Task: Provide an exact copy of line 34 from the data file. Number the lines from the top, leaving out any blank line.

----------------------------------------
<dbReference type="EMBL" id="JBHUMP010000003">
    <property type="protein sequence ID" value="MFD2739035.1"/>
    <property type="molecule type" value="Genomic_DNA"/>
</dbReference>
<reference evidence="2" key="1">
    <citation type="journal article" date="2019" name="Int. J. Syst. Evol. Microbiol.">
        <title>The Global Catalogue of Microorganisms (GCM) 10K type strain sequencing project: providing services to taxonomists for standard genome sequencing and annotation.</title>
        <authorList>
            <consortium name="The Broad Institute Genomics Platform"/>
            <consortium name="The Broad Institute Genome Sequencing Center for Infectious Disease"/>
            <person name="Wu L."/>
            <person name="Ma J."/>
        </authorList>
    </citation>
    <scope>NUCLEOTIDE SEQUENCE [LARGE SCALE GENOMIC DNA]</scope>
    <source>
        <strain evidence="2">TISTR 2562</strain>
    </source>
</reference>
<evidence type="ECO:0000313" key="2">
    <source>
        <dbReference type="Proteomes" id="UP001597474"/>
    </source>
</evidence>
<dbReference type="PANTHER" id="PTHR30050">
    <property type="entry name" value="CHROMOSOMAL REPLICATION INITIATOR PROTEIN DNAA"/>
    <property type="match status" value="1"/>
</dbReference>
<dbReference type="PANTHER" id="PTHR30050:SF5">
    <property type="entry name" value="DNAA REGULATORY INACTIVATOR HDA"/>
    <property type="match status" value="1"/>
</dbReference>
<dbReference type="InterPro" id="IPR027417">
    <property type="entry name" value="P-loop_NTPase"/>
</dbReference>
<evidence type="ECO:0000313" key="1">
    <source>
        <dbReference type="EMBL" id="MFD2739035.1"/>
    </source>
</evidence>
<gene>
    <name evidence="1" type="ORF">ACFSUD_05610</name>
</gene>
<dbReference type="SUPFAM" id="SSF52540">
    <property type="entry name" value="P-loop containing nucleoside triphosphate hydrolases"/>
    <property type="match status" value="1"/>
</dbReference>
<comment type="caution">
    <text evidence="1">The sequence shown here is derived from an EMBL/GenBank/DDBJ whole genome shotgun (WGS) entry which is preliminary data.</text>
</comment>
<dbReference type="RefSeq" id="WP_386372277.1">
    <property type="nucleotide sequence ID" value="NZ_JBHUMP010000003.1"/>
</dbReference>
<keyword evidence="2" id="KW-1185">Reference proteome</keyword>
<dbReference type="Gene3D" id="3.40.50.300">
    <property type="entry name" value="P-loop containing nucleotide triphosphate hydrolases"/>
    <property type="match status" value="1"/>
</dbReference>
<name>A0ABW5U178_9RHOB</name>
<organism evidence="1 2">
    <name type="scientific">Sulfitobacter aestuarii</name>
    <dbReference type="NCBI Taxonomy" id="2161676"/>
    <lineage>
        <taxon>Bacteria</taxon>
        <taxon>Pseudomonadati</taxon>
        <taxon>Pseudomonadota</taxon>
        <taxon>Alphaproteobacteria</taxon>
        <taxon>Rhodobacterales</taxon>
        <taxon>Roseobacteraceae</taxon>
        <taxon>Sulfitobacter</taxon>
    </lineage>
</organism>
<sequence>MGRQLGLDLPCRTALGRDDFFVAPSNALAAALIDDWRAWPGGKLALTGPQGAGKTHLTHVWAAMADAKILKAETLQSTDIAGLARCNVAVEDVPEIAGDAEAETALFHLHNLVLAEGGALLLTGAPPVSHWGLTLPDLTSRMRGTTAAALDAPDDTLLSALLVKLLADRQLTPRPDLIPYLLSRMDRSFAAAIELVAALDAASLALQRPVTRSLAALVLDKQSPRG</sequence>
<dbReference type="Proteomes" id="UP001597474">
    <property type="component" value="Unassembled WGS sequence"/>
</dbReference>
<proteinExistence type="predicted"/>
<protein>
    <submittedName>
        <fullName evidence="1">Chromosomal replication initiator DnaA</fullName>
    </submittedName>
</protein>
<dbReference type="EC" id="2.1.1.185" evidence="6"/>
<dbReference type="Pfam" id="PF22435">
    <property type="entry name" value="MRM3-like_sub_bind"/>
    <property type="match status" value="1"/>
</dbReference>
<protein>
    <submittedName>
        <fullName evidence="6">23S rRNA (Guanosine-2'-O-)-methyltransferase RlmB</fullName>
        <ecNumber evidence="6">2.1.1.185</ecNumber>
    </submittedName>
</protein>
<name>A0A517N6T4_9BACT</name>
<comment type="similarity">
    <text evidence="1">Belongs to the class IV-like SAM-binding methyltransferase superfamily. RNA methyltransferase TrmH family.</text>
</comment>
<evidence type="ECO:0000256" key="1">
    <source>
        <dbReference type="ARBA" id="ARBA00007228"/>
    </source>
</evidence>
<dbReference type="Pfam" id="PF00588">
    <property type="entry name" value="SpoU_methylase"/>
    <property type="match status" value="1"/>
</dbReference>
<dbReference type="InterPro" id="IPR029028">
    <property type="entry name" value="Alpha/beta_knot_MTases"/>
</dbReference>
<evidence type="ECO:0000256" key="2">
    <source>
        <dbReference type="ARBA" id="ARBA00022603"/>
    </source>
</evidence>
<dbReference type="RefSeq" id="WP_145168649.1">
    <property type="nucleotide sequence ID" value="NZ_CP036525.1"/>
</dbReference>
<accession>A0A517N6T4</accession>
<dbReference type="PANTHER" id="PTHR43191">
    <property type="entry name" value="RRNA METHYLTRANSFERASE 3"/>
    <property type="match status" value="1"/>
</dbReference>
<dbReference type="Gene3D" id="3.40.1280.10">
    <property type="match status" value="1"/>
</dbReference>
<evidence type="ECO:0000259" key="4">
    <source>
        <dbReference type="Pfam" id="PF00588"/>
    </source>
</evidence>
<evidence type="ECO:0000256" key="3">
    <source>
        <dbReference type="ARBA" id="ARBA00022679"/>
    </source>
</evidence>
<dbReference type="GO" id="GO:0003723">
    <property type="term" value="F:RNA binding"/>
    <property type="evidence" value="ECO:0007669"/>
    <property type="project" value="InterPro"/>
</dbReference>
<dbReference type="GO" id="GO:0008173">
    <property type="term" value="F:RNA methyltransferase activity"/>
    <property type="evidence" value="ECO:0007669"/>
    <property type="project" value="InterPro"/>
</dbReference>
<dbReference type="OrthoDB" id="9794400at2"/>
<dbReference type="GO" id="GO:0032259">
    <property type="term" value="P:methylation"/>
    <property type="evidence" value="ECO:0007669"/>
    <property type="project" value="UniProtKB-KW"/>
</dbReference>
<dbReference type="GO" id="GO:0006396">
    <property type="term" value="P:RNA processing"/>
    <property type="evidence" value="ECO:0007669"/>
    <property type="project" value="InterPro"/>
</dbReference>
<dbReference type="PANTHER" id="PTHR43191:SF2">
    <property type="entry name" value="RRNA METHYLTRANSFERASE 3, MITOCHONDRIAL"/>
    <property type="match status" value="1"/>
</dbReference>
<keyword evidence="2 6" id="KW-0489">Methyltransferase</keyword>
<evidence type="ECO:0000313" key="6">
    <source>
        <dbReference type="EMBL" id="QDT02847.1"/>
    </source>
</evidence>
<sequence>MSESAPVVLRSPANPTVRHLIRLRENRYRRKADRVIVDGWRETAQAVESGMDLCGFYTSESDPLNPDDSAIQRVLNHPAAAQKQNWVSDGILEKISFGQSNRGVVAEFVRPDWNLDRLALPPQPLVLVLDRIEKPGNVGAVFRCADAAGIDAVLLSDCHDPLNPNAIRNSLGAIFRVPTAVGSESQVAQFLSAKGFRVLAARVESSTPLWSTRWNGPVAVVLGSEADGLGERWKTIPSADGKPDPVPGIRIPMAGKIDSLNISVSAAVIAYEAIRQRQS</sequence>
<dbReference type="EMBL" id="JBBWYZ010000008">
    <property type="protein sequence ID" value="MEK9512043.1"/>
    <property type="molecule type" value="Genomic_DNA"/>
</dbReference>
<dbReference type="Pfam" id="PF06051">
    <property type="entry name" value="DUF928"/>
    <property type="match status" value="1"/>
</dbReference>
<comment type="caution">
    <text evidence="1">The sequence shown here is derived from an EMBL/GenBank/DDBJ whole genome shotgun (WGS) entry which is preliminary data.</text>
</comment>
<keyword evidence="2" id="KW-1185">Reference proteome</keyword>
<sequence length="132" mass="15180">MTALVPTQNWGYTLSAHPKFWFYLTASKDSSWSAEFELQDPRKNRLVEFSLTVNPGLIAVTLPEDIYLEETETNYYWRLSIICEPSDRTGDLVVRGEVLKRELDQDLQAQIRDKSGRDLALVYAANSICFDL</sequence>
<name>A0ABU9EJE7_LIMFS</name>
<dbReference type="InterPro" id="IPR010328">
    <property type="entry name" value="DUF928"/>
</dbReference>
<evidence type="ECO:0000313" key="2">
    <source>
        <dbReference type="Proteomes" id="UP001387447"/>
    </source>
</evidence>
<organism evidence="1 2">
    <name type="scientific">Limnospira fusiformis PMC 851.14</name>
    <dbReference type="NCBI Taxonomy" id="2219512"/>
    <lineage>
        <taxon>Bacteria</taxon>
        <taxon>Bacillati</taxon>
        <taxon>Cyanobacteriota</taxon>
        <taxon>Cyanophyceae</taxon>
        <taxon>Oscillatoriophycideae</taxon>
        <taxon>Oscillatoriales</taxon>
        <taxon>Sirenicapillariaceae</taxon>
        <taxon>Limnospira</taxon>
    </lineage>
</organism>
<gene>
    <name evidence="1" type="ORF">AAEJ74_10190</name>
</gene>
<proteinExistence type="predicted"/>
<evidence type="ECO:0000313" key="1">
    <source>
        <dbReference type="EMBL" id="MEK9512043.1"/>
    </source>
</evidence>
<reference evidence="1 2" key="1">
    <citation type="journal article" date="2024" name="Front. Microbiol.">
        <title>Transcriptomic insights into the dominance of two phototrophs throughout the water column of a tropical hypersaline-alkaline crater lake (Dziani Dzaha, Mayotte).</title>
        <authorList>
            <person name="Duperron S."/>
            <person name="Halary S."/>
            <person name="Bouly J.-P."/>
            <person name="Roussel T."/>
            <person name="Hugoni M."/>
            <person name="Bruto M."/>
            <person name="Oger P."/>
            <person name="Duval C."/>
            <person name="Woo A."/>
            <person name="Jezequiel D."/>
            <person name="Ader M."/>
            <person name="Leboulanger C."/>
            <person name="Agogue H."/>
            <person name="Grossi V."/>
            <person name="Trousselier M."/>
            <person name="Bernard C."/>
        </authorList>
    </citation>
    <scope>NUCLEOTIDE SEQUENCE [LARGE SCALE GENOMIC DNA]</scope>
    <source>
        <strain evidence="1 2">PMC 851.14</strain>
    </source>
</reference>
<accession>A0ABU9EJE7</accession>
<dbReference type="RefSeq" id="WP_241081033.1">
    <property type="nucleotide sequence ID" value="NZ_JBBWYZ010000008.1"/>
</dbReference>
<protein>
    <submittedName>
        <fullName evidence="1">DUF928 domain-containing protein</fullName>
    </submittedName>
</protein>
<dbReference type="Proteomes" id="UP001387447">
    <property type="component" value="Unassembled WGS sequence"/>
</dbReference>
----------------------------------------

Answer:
    <property type="entry name" value="P-loop_NTPase"/>